Jonathan Sanchez' Johnny Vander Meer Moment
|The Boy Who Lived, Jonathan Sanchez|
In retrospect, that second storyline was bogus -- as even a cursory examination of baseball statistics would have revealed. The list of pitchers who, for one night, have channeled a denizen of Mount Olympus and tossed a no-no is less exclusive than you'd think. Since June 15, 1938 -- and we'll reveal the significance of that date momentarily -- 142 different no-hit games have been hurled in the Major Leagues (not counting combined no-hitters). Glancing up and down the ledger you do see your Nolan Ryans, your Juan Marichals, and your Sandy Koufaxes (Koufaxim?) -- but you also find the likes of Bill Monbouquette (career record: 5-8), Bobo Holloman (career: 3-7), and Bud Smith (Career: 7-8 and out of baseball a year after his biggest game).
So for a mediocre -- or even sub-par -- pitcher to turn divine for a night is just one more quirk in a game where the best players fail more often than they succeed. Sanchez may yet become a great pitcher, and he'll always be remembered by Giants fans as the man who broke the team's 33-year schnide. But when he takes the ball this afternoon in Atlanta, he'll have the chance to join a truly elite list: Only Johnny Vander Meer has ever tossed consecutive no-hitters -- on June 11 and 15, 1938. Is there room for another Johnny in this club? As Vander Meer himself put it: "Kids are always chasing rainbows. Baseball is a world where you can catch them."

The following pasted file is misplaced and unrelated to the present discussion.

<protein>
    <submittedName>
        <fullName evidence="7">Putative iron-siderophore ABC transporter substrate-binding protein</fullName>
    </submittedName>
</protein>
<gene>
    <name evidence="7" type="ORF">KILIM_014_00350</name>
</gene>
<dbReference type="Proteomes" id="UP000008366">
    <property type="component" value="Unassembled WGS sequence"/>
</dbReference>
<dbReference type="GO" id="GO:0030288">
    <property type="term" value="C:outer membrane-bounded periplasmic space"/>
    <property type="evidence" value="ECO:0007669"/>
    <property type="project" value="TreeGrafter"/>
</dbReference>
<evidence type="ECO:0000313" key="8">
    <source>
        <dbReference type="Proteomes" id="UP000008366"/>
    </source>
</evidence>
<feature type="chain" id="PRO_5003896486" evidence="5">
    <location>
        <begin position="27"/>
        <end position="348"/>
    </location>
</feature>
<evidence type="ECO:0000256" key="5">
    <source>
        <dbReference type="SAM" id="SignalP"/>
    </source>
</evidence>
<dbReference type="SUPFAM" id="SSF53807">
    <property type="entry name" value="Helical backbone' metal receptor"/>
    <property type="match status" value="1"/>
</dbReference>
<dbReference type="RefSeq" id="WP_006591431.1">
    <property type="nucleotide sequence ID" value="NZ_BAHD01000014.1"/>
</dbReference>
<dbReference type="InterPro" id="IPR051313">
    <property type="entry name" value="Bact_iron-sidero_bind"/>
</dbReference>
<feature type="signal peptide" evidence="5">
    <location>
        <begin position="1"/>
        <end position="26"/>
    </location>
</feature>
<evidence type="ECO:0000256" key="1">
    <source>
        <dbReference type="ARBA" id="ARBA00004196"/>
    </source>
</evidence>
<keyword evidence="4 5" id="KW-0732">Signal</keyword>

Incidentally, many baseball fans know of Vander Meer's back-to-back no-hitters. Fewer recall that he never again came close to tossing a no-no in his long career -- and finished his tenure in the big leagues with more losses than wins (119-121).
Finally, as Giants fans know, the only reason Sanchez isn't on the rather short list of pitchers who have tossed "perfect games" -- in which not a single opponent makes it to first base -- is because of an eighth-inning error by third baseman Juan Uribe during the no-hit bid.
Glancing up and down the list, very few pitchers who weren't blessed with supreme talent and/or longevity ever managed to toss a perfect game. Perhaps the most famous exception is also responsible for the most famous of perfect games: Yankee Don Larsen's gem against the Brooklyn Dodgers in the 1956 World Series.
So, as a fan, it hurts to realize that Sanzhez -- through no fault of his own -- was denied a chance at baseball immortality. On the other hand, the sight of him embracing his tearful father reminds us that there are some things you just can't keep track of via statistics -- and some lists that are more personal than others.